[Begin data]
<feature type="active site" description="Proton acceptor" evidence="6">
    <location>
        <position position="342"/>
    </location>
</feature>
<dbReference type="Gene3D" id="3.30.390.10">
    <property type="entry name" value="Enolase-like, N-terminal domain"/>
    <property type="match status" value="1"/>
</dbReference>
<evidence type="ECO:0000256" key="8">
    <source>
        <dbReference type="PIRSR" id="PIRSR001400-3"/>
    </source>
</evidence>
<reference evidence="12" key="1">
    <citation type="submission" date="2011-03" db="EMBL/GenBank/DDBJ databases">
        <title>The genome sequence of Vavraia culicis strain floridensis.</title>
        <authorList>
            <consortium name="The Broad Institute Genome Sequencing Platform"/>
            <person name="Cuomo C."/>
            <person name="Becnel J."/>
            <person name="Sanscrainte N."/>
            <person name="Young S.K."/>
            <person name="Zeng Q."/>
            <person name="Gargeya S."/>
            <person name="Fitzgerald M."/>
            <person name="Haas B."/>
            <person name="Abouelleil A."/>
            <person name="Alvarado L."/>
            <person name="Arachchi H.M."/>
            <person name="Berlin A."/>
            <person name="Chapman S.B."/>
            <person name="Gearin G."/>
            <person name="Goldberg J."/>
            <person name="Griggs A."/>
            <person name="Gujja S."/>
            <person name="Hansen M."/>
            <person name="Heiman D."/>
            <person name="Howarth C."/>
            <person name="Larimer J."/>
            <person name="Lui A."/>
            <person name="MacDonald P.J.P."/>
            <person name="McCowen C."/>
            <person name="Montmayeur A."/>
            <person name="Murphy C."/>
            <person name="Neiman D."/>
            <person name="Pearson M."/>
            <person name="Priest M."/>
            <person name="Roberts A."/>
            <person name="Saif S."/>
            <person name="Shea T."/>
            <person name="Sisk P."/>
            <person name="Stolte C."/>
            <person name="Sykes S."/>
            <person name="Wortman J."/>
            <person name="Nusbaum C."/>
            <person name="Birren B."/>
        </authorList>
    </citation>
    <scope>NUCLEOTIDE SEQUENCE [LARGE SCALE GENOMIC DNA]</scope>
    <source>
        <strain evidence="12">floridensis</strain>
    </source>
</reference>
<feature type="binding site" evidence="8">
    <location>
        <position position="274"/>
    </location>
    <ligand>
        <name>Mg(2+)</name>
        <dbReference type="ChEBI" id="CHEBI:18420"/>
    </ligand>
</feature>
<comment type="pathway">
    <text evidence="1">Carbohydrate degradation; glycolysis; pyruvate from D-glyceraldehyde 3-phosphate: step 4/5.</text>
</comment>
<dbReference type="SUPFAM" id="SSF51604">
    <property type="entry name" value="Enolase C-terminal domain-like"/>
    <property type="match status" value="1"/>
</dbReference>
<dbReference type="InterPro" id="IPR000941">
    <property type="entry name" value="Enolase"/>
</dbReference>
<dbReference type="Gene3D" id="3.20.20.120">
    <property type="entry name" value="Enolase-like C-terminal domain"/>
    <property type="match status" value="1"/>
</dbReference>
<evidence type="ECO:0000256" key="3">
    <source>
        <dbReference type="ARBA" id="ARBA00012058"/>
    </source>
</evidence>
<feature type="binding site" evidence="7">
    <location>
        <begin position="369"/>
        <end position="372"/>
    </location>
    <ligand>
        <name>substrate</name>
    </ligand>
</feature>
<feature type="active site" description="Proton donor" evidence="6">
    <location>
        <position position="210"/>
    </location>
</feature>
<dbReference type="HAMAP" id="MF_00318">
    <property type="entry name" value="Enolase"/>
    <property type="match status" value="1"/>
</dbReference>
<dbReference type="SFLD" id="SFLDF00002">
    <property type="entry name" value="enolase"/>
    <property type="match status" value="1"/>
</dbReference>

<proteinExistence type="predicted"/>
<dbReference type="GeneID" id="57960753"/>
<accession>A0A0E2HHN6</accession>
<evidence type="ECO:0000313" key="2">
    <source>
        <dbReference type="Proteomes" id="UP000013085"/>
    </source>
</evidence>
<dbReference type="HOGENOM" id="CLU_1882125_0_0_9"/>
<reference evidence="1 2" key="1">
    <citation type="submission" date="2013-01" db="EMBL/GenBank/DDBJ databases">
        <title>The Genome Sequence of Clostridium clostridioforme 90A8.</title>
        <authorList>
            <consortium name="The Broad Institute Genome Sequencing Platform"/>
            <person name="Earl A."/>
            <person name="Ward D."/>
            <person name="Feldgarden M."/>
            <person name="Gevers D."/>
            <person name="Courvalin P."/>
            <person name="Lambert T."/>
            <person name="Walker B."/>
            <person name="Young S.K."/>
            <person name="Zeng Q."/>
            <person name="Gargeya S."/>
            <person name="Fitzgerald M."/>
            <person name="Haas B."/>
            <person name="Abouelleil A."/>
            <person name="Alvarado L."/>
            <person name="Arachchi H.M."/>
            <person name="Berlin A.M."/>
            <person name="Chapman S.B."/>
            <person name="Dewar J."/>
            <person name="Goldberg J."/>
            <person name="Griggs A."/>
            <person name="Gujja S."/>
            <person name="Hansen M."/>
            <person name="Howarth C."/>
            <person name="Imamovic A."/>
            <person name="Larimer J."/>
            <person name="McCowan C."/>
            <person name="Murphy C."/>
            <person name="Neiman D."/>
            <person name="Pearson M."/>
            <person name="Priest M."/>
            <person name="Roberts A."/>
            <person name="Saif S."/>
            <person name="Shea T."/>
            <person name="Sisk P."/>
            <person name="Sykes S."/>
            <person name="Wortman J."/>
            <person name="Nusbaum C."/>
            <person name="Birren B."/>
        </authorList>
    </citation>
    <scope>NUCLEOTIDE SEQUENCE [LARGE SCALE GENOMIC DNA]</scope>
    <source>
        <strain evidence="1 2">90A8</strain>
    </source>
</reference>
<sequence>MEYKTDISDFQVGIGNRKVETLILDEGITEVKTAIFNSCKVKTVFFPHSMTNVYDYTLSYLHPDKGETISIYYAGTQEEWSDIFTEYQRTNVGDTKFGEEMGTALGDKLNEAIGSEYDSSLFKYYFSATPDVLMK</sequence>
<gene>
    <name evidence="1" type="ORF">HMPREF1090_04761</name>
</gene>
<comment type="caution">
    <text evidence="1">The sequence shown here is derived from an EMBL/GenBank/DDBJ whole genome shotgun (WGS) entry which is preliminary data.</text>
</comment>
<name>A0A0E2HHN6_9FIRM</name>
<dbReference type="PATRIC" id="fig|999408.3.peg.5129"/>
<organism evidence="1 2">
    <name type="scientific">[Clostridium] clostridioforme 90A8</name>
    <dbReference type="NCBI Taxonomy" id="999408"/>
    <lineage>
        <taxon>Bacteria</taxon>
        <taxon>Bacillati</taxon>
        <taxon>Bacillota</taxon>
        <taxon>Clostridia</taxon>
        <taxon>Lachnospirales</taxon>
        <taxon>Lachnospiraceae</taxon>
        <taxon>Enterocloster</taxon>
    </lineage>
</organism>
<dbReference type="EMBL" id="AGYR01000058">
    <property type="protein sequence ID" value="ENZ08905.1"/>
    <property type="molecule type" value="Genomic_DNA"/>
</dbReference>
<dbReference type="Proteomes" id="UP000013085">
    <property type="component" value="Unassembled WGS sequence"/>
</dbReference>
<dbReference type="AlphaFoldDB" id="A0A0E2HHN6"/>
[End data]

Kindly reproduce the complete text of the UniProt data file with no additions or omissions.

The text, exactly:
<feature type="active site" description="Proton acceptor" evidence="6">
    <location>
        <position position="342"/>
    </location>
</feature>
<dbReference type="Gene3D" id="3.30.390.10">
    <property type="entry name" value="Enolase-like, N-terminal domain"/>
    <property type="match status" value="1"/>
</dbReference>
<evidence type="ECO:0000256" key="8">
    <source>
        <dbReference type="PIRSR" id="PIRSR001400-3"/>
    </source>
</evidence>
<reference evidence="12" key="1">
    <citation type="submission" date="2011-03" db="EMBL/GenBank/DDBJ databases">
        <title>The genome sequence of Vavraia culicis strain floridensis.</title>
        <authorList>
            <consortium name="The Broad Institute Genome Sequencing Platform"/>
            <person name="Cuomo C."/>
            <person name="Becnel J."/>
            <person name="Sanscrainte N."/>
            <person name="Young S.K."/>
            <person name="Zeng Q."/>
            <person name="Gargeya S."/>
            <person name="Fitzgerald M."/>
            <person name="Haas B."/>
            <person name="Abouelleil A."/>
            <person name="Alvarado L."/>
            <person name="Arachchi H.M."/>
            <person name="Berlin A."/>
            <person name="Chapman S.B."/>
            <person name="Gearin G."/>
            <person name="Goldberg J."/>
            <person name="Griggs A."/>
            <person name="Gujja S."/>
            <person name="Hansen M."/>
            <person name="Heiman D."/>
            <person name="Howarth C."/>
            <person name="Larimer J."/>
            <person name="Lui A."/>
            <person name="MacDonald P.J.P."/>
            <person name="McCowen C."/>
            <person name="Montmayeur A."/>
            <person name="Murphy C."/>
            <person name="Neiman D."/>
            <person name="Pearson M."/>
            <person name="Priest M."/>
            <person name="Roberts A."/>
            <person name="Saif S."/>
            <person name="Shea T."/>
            <person name="Sisk P."/>
            <person name="Stolte C."/>
            <person name="Sykes S."/>
            <person name="Wortman J."/>
            <person name="Nusbaum C."/>
            <person name="Birren B."/>
        </authorList>
    </citation>
    <scope>NUCLEOTIDE SEQUENCE [LARGE SCALE GENOMIC DNA]</scope>
    <source>
        <strain evidence="12">floridensis</strain>
    </source>
</reference>
<feature type="binding site" evidence="8">
    <location>
        <position position="274"/>
    </location>
    <ligand>
        <name>Mg(2+)</name>
        <dbReference type="ChEBI" id="CHEBI:18420"/>
    </ligand>
</feature>
<comment type="pathway">
    <text evidence="1">Carbohydrate degradation; glycolysis; pyruvate from D-glyceraldehyde 3-phosphate: step 4/5.</text>
</comment>
<dbReference type="SUPFAM" id="SSF51604">
    <property type="entry name" value="Enolase C-terminal domain-like"/>
    <property type="match status" value="1"/>
</dbReference>
<dbReference type="InterPro" id="IPR000941">
    <property type="entry name" value="Enolase"/>
</dbReference>
<dbReference type="Gene3D" id="3.20.20.120">
    <property type="entry name" value="Enolase-like C-terminal domain"/>
    <property type="match status" value="1"/>
</dbReference>
<evidence type="ECO:0000256" key="3">
    <source>
        <dbReference type="ARBA" id="ARBA00012058"/>
    </source>
</evidence>
<feature type="binding site" evidence="7">
    <location>
        <begin position="369"/>
        <end position="372"/>
    </location>
    <ligand>
        <name>substrate</name>
    </ligand>
</feature>
<feature type="active site" description="Proton donor" evidence="6">
    <location>
        <position position="210"/>
    </location>
</feature>
<dbReference type="HAMAP" id="MF_00318">
    <property type="entry name" value="Enolase"/>
    <property type="match status" value="1"/>
</dbReference>
<dbReference type="SFLD" id="SFLDF00002">
    <property type="entry name" value="enolase"/>
    <property type="match status" value="1"/>
</dbReference>

<proteinExistence type="predicted"/>
<dbReference type="GeneID" id="57960753"/>
<accession>A0A0E2HHN6</accession>
<evidence type="ECO:0000313" key="2">
    <source>
        <dbReference type="Proteomes" id="UP000013085"/>
    </source>
</evidence>
<dbReference type="HOGENOM" id="CLU_1882125_0_0_9"/>
<reference evidence="1 2" key="1">
    <citation type="submission" date="2013-01" db="EMBL/GenBank/DDBJ databases">
        <title>The Genome Sequence of Clostridium clostridioforme 90A8.</title>
        <authorList>
            <consortium name="The Broad Institute Genome Sequencing Platform"/>
            <person name="Earl A."/>
            <person name="Ward D."/>
            <person name="Feldgarden M."/>
            <person name="Gevers D."/>
            <person name="Courvalin P."/>
            <person name="Lambert T."/>
            <person name="Walker B."/>
            <person name="Young S.K."/>
            <person name="Zeng Q."/>
            <person name="Gargeya S."/>
            <person name="Fitzgerald M."/>
            <person name="Haas B."/>
            <person name="Abouelleil A."/>
            <person name="Alvarado L."/>
            <person name="Arachchi H.M."/>
            <person name="Berlin A.M."/>
            <person name="Chapman S.B."/>
            <person name="Dewar J."/>
            <person name="Goldberg J."/>
            <person name="Griggs A."/>
            <person name="Gujja S."/>
            <person name="Hansen M."/>
            <person name="Howarth C."/>
            <person name="Imamovic A."/>
            <person name="Larimer J."/>
            <person name="McCowan C."/>
            <person name="Murphy C."/>
            <person name="Neiman D."/>
            <person name="Pearson M."/>
            <person name="Priest M."/>
            <person name="Roberts A."/>
            <person name="Saif S."/>
            <person name="Shea T."/>
            <person name="Sisk P."/>
            <person name="Sykes S."/>
            <person name="Wortman J."/>
            <person name="Nusbaum C."/>
            <person name="Birren B."/>
        </authorList>
    </citation>
    <scope>NUCLEOTIDE SEQUENCE [LARGE SCALE GENOMIC DNA]</scope>
    <source>
        <strain evidence="1 2">90A8</strain>
    </source>
</reference>
<sequence>MEYKTDISDFQVGIGNRKVETLILDEGITEVKTAIFNSCKVKTVFFPHSMTNVYDYTLSYLHPDKGETISIYYAGTQEEWSDIFTEYQRTNVGDTKFGEEMGTALGDKLNEAIGSEYDSSLFKYYFSATPDVLMK</sequence>
<gene>
    <name evidence="1" type="ORF">HMPREF1090_04761</name>
</gene>
<comment type="caution">
    <text evidence="1">The sequence shown here is derived from an EMBL/GenBank/DDBJ whole genome shotgun (WGS) entry which is preliminary data.</text>
</comment>
<name>A0A0E2HHN6_9FIRM</name>
<dbReference type="PATRIC" id="fig|999408.3.peg.5129"/>
<organism evidence="1 2">
    <name type="scientific">[Clostridium] clostridioforme 90A8</name>
    <dbReference type="NCBI Taxonomy" id="999408"/>
    <lineage>
        <taxon>Bacteria</taxon>
        <taxon>Bacillati</taxon>
        <taxon>Bacillota</taxon>
        <taxon>Clostridia</taxon>
        <taxon>Lachnospirales</taxon>
        <taxon>Lachnospiraceae</taxon>
        <taxon>Enterocloster</taxon>
    </lineage>
</organism>
<dbReference type="EMBL" id="AGYR01000058">
    <property type="protein sequence ID" value="ENZ08905.1"/>
    <property type="molecule type" value="Genomic_DNA"/>
</dbReference>
<dbReference type="Proteomes" id="UP000013085">
    <property type="component" value="Unassembled WGS sequence"/>
</dbReference>
<dbReference type="AlphaFoldDB" id="A0A0E2HHN6"/>